STATE of Minnesota, Respondent, v. Tony Dejuan JACKSON, Appellant.
On May 4, 1997, a man raped E.R. in her parents' home. On May 22, 1997, a man raped A.S. in her home. The state charged Tony Dejuan Jackson with both incidents.
Jackson consented to the joinder of the cases for trial. The jury found him guilty of burglary, criminal sexual conduct, assault, and false imprisonment from the May 4 incident. The jury was unable to reach a unanimous verdict as to any charge from May 22, and the trial court declared a mistrial on those counts.
The court sentenced Jackson to a term of 182 months for criminal sexual conduct in the first degree-a double durational departure-and to a consecutive sentence of 48 months for the burglary.
Appealing from the judgment of conviction, Jackson contends that the court abused its discretion by denying his motion for a Schwartz hearing and by improperly departing from the sentencing guidelines. We affirm.
On May 4, 1997, E.R. was alone in the home she shared with her parents when a man knocked on the door and asked if he could use the telephone. E.R. let him come in. He was a tall, African American with short hair. He wore a polo shirt and a blue fanny pack with the words “St. Paul” on it.
Once in the house, the man put a gun to E.R.'s head and told her not to scream or he would kill her. When she said her parents would return soon, the man responded that he would kill them too. The man took E.R. to a bedroom where he put a sheet in her mouth and handcuffed her hands behind her back. He rolled her onto her back, put a blanket over her head and had vaginal intercourse with her two or three times. During his assault, the man repeatedly told E.R. to shut up or he would kill her. Before he left, the man removed the handcuffs and tied E.R.'s hands with yarn.
Jackson was driving at 3:30 a.m. on May 19, 1997, with his headlights off when the police stopped him. They searched his car and found, among other things, a blue fanny pack with the words “St. Paul” on it. In the pack was a set of handcuff keys. The police arrested but then released Jackson.
A tall, fit African-American male entered A.S.'s home on May 22, 1997, and raped her vaginally, orally, and anally. Although the man blindfolded A.S. before he assaulted her, she briefly saw him. She thought he was a man named Tony who worked at a newly opened restaurant in the area. Later that day, the police arrested Jackson, a tall, fit African-American male with short hair.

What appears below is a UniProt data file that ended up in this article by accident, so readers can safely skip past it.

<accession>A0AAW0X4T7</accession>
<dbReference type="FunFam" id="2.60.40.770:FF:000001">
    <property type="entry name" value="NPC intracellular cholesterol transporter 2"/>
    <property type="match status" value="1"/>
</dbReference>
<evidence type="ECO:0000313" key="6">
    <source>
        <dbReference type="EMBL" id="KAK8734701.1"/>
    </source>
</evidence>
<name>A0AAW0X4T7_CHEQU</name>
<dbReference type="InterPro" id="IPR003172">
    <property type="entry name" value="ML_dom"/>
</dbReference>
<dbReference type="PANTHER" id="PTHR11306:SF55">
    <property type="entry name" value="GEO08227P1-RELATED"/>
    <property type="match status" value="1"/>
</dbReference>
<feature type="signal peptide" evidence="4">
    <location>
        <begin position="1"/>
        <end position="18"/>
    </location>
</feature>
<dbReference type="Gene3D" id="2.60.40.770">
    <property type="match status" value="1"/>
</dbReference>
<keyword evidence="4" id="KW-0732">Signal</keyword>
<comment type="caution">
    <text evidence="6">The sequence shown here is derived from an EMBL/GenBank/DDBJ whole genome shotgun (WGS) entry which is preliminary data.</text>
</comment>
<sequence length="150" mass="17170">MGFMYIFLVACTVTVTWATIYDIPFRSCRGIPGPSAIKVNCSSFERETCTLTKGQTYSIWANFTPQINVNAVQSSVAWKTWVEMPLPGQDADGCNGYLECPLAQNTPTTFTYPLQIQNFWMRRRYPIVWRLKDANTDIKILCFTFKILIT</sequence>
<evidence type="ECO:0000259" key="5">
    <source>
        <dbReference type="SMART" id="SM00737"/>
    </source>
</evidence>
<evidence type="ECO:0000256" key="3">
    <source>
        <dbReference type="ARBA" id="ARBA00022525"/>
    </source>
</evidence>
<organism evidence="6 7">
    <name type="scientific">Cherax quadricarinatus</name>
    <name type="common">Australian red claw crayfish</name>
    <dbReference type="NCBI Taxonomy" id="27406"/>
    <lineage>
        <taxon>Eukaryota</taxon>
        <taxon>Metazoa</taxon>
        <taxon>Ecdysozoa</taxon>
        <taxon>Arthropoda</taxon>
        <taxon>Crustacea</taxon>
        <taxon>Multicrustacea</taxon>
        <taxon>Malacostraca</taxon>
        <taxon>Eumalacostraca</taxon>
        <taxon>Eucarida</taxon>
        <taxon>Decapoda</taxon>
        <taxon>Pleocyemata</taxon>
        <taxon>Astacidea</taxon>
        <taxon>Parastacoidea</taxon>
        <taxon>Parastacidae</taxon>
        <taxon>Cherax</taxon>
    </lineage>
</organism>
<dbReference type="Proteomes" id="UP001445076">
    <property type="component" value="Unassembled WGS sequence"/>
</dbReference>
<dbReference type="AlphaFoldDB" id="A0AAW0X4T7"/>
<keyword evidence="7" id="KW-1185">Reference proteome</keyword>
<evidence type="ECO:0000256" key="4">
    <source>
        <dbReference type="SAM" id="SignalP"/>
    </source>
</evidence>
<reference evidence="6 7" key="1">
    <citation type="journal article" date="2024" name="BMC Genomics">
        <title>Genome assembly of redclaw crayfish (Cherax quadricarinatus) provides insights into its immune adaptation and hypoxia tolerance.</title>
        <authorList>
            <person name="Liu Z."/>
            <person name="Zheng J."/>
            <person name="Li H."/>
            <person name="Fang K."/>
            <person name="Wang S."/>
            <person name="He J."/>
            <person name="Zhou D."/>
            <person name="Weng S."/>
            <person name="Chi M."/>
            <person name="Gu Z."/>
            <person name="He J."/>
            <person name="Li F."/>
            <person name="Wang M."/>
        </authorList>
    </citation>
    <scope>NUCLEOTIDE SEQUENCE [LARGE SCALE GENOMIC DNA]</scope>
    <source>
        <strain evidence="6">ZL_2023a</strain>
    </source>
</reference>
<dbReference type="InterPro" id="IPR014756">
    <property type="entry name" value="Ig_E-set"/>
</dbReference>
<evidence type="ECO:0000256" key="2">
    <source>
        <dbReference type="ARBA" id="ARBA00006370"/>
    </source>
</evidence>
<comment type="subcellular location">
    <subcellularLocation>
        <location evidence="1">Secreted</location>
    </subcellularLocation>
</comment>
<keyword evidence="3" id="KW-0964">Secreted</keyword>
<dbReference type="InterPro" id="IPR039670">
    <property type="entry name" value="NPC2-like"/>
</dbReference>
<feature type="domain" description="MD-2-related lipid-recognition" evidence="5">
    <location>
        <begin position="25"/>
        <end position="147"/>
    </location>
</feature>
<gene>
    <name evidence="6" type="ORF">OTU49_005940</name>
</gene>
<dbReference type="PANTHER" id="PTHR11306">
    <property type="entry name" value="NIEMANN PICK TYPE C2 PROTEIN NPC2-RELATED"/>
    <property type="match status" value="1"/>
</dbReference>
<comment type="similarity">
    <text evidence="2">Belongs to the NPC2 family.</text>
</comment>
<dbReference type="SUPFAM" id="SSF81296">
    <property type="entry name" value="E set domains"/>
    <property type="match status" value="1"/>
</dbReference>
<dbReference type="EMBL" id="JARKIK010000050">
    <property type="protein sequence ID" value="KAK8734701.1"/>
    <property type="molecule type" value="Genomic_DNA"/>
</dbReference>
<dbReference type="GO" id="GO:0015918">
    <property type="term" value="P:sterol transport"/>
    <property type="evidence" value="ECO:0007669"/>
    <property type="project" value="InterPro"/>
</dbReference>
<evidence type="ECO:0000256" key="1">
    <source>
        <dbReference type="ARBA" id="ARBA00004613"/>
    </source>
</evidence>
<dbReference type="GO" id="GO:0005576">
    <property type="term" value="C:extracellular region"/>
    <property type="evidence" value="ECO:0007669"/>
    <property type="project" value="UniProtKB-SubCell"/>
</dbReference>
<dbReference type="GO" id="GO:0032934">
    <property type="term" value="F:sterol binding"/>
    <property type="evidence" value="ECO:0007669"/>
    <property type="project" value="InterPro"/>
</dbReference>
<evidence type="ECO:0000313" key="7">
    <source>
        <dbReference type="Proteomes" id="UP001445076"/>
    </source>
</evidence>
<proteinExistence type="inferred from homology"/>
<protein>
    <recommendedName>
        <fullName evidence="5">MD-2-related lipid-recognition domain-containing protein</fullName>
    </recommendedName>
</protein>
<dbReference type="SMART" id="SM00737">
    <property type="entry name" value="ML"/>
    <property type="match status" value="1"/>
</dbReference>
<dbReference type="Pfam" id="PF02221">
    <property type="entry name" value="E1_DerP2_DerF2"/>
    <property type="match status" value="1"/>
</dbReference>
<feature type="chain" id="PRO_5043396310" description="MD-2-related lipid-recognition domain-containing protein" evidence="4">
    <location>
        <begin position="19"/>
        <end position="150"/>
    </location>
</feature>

At Jackson's trial, the state presented evidence that two thumbprints from E.R.'s telephone matched Jackson's left thumb print and that one fingerprint from A.S.'s door matched a print of Jackson's left middle finger. A forensic scientist testified that sperm from the sheet on which the man raped E.R. and sperm from two items from A.S.'s house matched Jackson's DNA profile. The scientist also testified that the random match probability was less than one in a billion. Jackson denied both incidents and offered an alibi defense for the May 4 crimes.
At the beginning of its deliberations, the jury asked to review testimony about the qualifications of the state's fingerprint expert. The court denied the request and instructed the jurors to rely on their recollections of the evidence. On the second day of deliberations, the jury asked whether the defense agreed that a particular fingerprint belonged to Jackson. The court instructed that the jury had received all the evidence in the case. Ultimately, the jury returned guilty verdicts as to all four charges from May 4 and was unable to reach a unanimous verdict as to any of the May 22 charges.
After the jury delivered its verdicts, the St. Paul Pioneer Press newspaper reported that, on the third day of deliberations, some of the jurors tried to convince holdout juror Samuel Momah of the accuracy of the fingerprint evidence:
Finally, on Friday morning, Dow had Momah look at the fingerprint taken from the Cottage Grove woman's telephone and compare it with the one of Jackson's introduced as evidence.